I wish Nintendo’s Game Builder Garage existed when I was 12

I wish Nintendo’s Game Builder Garage existed when I was 12

Game Builder Garage screenshot

The headline says it all.

Nintendo’s Game Builder Garage for the Switch is the build-your-own-video-game experience I wish existed when I was a child. I always wanted to create my own game when I was younger but lacked the coding knowledge and design skills to make that happen. Back then, visual creation games like RPG Maker were around but they didn’t offer the same level of customization that a modern make-your-own game title like Game Builder Garage features.

Game Builder Garage breaks down the concept of making your own video game to such a basic level that nearly anyone can understand it thanks to its simple, straightforward design and, at least so far, the game thankfully features a complete lack of anything related to math (I just can’t deal with math or numbers, though I’m sure it will come into play at some point).

The experience is entirely visual and is powered by what the game calls ‘Nodons.’ These creatures, which control in-game actions like jumping, structures, physics and more, have a lot of personality to them and can sometimes even be surprisingly funny. Still, there are a seemingly never-ending array of menus and tutorials to navigate in Game Builder Garage, especially as you move through the various stages that teach you its very intricate mechanics.

There’s a motion-based ball rolling game, a side-scrolling shooter, a puzzle game, a racing game, a 2D platformer and more. All of these titles are designed to explain to you how to create your own video game from scratch eventually, but the process of moving through all the directions can at times feel like a slog. These sessions also aren’t short, ranging anywhere from 40 minutes to well over an hour to complete. As someone who often games in small bursts, there were several instances where I found it difficult to commit to a lengthy building sequence.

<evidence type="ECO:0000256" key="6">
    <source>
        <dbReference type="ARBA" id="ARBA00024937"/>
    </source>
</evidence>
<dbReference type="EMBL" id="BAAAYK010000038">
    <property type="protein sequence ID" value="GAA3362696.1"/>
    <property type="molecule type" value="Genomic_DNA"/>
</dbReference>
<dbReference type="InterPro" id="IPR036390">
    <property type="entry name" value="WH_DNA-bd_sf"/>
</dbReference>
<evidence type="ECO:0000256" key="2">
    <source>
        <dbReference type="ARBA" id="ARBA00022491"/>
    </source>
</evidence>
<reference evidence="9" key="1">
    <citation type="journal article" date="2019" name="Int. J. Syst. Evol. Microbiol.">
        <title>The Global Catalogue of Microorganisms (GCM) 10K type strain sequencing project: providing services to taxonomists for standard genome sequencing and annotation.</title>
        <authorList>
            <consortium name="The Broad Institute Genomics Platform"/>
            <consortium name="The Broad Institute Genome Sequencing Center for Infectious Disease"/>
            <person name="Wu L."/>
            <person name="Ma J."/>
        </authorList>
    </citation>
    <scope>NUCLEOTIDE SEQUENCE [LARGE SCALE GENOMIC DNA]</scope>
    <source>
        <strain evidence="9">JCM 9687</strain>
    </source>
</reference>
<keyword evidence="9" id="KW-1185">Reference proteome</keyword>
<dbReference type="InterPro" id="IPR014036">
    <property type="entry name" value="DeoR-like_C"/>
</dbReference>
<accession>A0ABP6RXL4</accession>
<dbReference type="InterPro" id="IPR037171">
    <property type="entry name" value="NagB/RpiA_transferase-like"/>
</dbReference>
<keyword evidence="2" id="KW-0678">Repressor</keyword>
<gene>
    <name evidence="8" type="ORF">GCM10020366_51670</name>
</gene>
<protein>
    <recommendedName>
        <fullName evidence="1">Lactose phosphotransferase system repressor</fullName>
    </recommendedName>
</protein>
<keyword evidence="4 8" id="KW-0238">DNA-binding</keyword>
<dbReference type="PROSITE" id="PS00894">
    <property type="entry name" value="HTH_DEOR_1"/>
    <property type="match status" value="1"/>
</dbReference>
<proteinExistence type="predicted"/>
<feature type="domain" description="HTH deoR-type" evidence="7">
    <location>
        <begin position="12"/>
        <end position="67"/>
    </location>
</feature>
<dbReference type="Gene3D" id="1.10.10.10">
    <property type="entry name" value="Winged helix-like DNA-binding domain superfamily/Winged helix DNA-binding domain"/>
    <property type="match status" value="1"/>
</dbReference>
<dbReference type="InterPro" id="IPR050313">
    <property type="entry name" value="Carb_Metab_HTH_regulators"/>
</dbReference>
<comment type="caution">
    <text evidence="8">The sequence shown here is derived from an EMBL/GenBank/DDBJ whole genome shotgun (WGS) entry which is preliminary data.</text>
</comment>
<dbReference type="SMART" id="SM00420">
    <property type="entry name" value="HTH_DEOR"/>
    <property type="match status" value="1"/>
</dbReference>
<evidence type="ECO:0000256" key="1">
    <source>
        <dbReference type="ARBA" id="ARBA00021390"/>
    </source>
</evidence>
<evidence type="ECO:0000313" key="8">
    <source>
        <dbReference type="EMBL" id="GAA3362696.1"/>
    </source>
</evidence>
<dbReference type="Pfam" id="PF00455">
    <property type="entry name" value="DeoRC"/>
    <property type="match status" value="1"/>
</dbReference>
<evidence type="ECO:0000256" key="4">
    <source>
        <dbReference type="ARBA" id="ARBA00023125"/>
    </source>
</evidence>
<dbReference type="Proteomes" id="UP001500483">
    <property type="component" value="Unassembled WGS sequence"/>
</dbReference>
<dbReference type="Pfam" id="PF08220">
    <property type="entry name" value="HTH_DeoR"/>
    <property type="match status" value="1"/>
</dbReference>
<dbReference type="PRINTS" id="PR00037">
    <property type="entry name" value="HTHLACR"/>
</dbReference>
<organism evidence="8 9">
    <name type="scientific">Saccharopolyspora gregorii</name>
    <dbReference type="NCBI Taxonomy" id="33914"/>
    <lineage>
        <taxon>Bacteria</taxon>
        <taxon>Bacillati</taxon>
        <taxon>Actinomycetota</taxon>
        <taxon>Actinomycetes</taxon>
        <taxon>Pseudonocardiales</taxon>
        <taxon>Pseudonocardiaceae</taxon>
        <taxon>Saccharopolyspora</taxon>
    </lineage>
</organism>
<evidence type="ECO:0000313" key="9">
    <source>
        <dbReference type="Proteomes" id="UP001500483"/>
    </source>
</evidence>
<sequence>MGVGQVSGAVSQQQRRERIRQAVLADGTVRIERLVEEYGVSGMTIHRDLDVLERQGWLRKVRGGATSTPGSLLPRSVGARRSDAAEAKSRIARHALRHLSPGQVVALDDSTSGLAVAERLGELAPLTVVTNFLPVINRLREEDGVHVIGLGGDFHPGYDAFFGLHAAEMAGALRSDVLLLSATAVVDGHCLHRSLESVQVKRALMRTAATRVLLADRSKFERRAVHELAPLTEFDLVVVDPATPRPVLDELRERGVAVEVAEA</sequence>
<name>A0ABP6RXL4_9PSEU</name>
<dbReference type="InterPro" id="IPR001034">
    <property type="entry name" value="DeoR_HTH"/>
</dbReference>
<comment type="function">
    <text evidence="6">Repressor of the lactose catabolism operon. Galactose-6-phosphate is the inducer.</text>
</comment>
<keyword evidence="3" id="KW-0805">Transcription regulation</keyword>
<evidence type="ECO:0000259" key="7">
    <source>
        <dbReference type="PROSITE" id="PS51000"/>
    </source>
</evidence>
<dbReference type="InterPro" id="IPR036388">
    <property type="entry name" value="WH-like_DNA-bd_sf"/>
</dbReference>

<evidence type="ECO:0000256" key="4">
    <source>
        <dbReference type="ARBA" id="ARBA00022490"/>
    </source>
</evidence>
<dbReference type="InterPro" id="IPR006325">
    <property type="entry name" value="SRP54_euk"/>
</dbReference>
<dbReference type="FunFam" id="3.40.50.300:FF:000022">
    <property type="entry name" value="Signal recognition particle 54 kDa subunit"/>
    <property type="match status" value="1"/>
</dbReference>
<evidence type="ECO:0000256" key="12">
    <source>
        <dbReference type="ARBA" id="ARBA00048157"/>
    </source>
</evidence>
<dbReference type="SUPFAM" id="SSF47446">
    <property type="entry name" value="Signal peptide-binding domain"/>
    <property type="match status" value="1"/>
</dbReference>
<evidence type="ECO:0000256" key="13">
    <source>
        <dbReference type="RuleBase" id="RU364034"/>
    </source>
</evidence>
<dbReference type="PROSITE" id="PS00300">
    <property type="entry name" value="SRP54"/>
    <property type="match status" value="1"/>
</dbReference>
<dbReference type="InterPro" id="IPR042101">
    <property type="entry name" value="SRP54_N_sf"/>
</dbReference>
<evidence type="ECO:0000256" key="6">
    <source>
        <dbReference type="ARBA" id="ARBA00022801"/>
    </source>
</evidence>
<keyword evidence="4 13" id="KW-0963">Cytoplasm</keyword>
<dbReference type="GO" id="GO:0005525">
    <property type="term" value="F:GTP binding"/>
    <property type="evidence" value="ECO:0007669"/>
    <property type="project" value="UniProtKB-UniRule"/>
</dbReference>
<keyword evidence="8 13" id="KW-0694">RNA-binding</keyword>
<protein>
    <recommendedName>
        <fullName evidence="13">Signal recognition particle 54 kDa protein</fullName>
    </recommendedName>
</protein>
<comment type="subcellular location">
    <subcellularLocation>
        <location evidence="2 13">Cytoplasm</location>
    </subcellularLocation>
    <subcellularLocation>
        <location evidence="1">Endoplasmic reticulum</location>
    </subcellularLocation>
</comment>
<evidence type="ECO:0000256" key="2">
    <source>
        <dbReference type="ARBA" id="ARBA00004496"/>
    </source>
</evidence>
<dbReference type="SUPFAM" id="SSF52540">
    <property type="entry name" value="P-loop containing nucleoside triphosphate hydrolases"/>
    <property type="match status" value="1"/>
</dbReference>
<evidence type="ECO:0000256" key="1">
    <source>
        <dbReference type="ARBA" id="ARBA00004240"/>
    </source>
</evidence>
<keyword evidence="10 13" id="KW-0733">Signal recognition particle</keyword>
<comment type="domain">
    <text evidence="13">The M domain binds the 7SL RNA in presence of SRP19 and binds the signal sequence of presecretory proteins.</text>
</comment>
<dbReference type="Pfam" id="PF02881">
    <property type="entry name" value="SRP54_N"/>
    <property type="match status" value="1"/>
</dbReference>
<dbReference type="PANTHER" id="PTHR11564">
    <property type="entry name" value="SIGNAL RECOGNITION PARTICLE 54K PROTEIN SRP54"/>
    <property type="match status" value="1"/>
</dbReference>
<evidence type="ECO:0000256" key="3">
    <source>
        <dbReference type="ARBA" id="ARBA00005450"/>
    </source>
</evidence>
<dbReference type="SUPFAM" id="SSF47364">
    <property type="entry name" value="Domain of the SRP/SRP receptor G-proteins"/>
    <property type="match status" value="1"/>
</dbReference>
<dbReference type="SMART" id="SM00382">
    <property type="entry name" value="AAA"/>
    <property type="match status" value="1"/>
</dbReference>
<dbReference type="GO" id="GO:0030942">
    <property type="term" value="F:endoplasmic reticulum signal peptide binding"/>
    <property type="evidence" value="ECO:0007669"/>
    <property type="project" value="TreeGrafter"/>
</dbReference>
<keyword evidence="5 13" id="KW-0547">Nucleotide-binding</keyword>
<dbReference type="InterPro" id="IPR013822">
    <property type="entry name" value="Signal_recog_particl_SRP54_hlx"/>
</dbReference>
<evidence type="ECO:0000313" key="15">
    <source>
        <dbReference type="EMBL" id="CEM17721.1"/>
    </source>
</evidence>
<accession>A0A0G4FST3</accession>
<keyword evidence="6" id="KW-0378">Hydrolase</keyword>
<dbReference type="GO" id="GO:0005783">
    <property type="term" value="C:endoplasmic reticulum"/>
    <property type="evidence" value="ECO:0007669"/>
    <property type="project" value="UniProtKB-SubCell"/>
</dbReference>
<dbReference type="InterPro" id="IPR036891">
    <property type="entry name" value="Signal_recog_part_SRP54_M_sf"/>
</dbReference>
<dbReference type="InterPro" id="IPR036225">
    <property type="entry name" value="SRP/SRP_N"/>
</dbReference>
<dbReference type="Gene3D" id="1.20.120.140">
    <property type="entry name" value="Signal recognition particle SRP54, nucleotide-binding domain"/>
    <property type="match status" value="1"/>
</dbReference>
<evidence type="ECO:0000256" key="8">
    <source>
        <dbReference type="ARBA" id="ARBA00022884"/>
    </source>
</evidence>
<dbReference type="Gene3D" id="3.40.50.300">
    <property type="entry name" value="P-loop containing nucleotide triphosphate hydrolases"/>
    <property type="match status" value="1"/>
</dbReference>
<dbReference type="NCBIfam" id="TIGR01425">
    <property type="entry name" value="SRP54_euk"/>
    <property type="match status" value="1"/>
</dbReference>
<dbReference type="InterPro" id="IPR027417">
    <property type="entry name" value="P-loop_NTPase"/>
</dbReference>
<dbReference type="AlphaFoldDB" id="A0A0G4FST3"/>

Game Builder Garage

In a preview session I attended regarding the game earlier this month, a representative from Nintendo explained that these guided tutorials are necessary for players to truly understand the game. While this is undoubtedly true, I wish there was more freedom to in-game guide Bobs’s never-ending string of instructions (at this point, I’m only roughly halfway through the fourth game).

Will I ever actually sit down and make my own game with Game Builder Garage? Probably not. This isn’t the type of title that I really have time for anymore, though I wish I did. Still, I can’t help but admire what Nintendo has accomplished here. It’s also worth noting that you can use a mouse and keyboard with Game Builder Garage, making the experience that much more intuitive.

Game Builder Garage screenshot

This is a welcome addition to the game, given that jumping between using touchscreen controls and Joy-Cons when in handheld mode can get pretty awkward.

Game Builder Garage is so versatile that inventive Nintendo fans are already even recreating classic games with it, including Mario Kart and Earthbound. In fact, you can even share your own creations and download games made by other players through simple codes (below are two really cool examples).

Though I’ll likely never build my own games with Game Builder Garage, I can actually see myself downloading what others have made with the tool. I also feel like I now have more of an appreciation for how complicated game design truly is. Even performing a simple action like making a character jump takes multiple steps.

Game Builder Garage is available now for the Nintendo Switch.

The post I wish Nintendo’s Game Builder Garage existed when I was 12 appeared first on MobileSyrup.

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